Based in Beijing, Well-Link Technologies has built a real-time cloud rendering business in just three years. This includes helping miHoYo launch the cloud version of their hit game Genshin Impact.
Ina Fassbender | Afp | Getty Images
BEIJING — Singapore’s state-owned investment firm Temasek is leading a $40 million funding round in a Chinese startup despite a slowdown in China deals.
Startup Well-Link Technologies counts Chinese tech company Xiaomi and Chinese game star miHoYo as investors, according to business database Tianyancha.
The $40 million deal, announced Monday, is an early-stage B2 round led by Temasek and includes existing shareholders Future Capital and CDH Venture and Growth Capital.
Temasek confirmed the deal via email.
The Singapore company’s reported exposure to China has been declining over the past two years, dropping from 29% in 2020 to 22% as of March this year. As of last week, Temasek participated in only eight Chinese financing deals, down from 41 last year, according to Dealogic.
Based in Beijing, Well-Link Technologies has built a real-time cloud rendering business in just three years. This includes helping miHoYo launch the cloud version of their hit game Genshin Impact. Cloud rendering uses multiple servers in the cloud instead of a single computer to perform the calculations necessary to create images such as animations and movies.
Cloud gaming relies on remote servers and internet connections to provide a smooth gaming experience with just a small file download, so fast processing speeds are required.
For example, the cloud version of Genshin Impact is just 78.5 megabytes on Apple’s App Store in China, compared to an exponentially larger 3.7 gigabytes for the non-cloud version.
Well-Link claims to be on track to achieve sales of hundreds of millions of yuan (equivalent to tens of millions of dollars), with sales growth of more than 400% over the past two years. I’m here.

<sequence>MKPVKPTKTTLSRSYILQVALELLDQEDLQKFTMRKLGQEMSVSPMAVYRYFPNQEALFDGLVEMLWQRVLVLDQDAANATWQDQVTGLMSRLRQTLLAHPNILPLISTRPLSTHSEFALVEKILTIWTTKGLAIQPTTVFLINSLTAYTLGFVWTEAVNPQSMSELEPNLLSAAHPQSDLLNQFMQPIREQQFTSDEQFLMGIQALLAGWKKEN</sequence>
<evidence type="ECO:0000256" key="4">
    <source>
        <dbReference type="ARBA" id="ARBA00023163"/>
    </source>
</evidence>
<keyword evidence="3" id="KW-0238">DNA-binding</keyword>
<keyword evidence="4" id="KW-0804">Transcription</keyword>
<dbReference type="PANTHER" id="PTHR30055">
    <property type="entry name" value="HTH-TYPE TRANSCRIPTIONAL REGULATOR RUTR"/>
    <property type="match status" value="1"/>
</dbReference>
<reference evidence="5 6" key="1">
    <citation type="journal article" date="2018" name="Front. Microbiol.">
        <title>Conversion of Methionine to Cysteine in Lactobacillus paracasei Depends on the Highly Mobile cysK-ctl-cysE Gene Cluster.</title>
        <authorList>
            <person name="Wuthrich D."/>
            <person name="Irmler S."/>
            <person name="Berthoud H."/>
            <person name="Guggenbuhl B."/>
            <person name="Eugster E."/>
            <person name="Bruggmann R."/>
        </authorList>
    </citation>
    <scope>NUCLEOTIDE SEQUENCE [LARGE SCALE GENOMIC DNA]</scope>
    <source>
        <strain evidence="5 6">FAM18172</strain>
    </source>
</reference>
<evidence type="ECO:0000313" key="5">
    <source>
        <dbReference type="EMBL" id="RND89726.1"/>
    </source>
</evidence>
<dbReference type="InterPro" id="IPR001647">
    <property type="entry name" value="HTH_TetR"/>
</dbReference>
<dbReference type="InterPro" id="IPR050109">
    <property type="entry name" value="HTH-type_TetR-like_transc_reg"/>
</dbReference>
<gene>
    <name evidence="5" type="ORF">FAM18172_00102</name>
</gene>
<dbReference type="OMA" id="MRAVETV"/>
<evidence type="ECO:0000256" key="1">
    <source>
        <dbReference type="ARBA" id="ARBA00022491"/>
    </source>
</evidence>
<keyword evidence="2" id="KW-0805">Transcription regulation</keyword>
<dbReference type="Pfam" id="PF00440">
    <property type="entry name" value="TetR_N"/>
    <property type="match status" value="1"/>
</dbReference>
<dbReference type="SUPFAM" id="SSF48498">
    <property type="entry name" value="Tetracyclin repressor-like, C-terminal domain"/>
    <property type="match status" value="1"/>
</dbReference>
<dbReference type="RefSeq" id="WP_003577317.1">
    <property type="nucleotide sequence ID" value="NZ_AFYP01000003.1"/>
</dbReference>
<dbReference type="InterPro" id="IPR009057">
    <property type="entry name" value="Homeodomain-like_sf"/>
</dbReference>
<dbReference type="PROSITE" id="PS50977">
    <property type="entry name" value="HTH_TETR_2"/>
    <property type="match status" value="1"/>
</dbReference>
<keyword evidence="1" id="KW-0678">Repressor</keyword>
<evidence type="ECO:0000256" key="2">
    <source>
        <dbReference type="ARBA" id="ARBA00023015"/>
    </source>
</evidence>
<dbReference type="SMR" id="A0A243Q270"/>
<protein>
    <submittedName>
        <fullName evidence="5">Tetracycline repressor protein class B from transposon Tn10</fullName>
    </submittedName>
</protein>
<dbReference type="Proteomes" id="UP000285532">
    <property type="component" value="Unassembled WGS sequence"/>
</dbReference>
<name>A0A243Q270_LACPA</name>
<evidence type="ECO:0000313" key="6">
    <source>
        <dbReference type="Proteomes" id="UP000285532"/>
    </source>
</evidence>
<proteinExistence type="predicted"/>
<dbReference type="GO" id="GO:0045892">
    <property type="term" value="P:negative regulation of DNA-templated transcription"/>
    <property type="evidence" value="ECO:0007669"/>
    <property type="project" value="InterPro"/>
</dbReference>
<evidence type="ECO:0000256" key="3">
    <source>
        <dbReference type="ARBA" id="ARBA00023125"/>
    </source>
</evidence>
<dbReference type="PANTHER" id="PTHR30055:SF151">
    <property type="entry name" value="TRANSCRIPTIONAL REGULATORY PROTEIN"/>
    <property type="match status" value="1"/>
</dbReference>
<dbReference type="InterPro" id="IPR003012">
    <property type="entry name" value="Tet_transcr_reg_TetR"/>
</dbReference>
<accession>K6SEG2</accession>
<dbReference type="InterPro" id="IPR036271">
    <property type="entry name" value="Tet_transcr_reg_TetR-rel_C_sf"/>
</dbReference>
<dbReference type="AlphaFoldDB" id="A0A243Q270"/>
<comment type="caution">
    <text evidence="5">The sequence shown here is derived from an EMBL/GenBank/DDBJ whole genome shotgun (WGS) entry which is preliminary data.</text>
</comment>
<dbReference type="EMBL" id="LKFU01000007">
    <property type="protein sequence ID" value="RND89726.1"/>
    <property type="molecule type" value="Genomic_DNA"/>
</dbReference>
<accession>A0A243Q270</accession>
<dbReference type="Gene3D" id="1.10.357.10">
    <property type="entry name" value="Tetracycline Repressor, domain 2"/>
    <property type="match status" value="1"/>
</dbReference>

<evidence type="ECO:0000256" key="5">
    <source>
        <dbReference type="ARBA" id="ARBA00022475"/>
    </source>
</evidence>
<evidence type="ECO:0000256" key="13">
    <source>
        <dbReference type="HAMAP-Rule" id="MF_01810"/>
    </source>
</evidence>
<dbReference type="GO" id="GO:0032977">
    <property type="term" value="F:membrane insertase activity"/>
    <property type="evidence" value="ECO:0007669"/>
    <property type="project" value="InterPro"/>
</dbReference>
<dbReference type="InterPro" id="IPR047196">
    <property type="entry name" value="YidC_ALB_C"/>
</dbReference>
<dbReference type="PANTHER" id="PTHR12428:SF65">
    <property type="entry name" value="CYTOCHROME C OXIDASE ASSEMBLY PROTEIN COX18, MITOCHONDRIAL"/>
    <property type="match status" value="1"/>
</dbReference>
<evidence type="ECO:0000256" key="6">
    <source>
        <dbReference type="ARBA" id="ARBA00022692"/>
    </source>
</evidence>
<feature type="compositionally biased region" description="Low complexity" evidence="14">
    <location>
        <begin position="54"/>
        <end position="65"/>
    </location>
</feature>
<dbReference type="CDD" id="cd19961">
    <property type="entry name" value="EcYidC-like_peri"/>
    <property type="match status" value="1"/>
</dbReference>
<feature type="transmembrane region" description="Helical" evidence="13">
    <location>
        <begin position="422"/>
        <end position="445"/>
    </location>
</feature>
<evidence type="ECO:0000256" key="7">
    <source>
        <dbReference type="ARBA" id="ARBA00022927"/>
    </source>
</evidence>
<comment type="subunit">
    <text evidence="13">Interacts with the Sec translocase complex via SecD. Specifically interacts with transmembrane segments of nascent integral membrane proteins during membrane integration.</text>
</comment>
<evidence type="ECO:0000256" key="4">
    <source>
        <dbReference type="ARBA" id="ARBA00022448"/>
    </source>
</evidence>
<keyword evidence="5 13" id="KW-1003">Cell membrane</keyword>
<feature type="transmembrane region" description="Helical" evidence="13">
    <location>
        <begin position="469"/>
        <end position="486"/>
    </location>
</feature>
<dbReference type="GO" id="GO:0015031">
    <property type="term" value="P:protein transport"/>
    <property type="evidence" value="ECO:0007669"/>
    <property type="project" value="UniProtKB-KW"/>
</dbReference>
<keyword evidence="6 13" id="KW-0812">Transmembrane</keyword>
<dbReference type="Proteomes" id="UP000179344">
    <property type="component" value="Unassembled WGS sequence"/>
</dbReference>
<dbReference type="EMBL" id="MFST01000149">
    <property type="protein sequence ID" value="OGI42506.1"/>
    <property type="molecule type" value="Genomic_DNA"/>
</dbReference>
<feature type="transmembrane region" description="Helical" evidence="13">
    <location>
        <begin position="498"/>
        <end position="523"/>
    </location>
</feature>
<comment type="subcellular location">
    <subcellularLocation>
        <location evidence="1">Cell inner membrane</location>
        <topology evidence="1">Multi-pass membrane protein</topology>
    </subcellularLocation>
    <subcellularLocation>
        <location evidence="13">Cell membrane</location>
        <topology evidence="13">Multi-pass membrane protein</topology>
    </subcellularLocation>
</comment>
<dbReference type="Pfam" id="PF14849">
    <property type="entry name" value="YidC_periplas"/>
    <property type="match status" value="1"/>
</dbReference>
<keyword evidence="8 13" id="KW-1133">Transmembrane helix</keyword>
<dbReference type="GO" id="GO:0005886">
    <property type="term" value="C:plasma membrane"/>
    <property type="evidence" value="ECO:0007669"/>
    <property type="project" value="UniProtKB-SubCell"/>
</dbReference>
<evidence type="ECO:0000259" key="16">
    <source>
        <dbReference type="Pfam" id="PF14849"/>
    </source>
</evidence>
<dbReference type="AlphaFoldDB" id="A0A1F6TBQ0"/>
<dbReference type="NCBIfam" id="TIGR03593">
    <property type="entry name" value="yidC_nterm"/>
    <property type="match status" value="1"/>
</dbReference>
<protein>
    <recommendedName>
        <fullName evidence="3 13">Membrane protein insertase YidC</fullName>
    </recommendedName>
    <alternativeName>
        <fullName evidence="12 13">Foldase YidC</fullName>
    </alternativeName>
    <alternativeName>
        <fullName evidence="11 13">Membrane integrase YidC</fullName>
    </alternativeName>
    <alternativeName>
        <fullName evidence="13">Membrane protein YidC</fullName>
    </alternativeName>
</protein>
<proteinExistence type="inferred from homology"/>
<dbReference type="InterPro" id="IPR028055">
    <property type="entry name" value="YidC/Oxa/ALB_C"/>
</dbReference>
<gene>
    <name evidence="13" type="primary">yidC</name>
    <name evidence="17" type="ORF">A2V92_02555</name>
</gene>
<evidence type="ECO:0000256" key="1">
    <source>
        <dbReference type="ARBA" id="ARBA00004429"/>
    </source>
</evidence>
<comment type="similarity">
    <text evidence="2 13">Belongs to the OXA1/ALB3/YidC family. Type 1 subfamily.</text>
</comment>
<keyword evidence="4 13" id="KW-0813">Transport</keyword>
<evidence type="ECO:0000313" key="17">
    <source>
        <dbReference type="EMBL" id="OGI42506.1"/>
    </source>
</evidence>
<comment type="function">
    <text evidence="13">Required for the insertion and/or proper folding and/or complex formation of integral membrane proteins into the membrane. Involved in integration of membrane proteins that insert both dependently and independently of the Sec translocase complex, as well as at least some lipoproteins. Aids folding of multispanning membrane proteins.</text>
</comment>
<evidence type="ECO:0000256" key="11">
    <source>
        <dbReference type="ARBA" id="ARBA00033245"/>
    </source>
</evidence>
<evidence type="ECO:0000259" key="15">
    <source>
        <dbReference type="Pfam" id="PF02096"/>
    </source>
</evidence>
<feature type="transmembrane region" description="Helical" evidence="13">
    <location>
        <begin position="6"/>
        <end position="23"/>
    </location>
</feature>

CEO Guo Jianjun told reporters that the valuation offered by Temasek is not the highest the company has received. However, he said the latest funding round is part of the company’s plans to expand its operations overseas.
Guo said it is difficult to raise funds during the pandemic and startups still have a lot of money. However, he added that he is confident in the future development of his Well-Link and wants to stick with its funding plan.
One of Well-Link’s next steps is to encourage more developers to create games that originate in the cloud.
The company is also exploring how real-time cloud rendering technology can help develop virtual reality and other future technologies.
On regulatory issues, Guo said his startup faces little policy uncertainty, noting that Well-Link is not a consumer-facing company.
“From the time this company was founded in 2019, our requirement was that we must comply and do what is reasonable and lawful,” Guo said in Beijing, according to CNBC’s translation. spoke in language.
“Truly excellent and excellent companies and excellent content will continue to be acquired. [approvals] “So all we need to do is provide great content that complies with our policy requirements.”
China’s gaming industry has come under increasing regulatory scrutiny in the past 18 months as it tightens restrictions on how long minors can play. The regulator has also been slow to approve a number of new games by industry giants NetEase and Tencent, though the two companies each received title approval this month.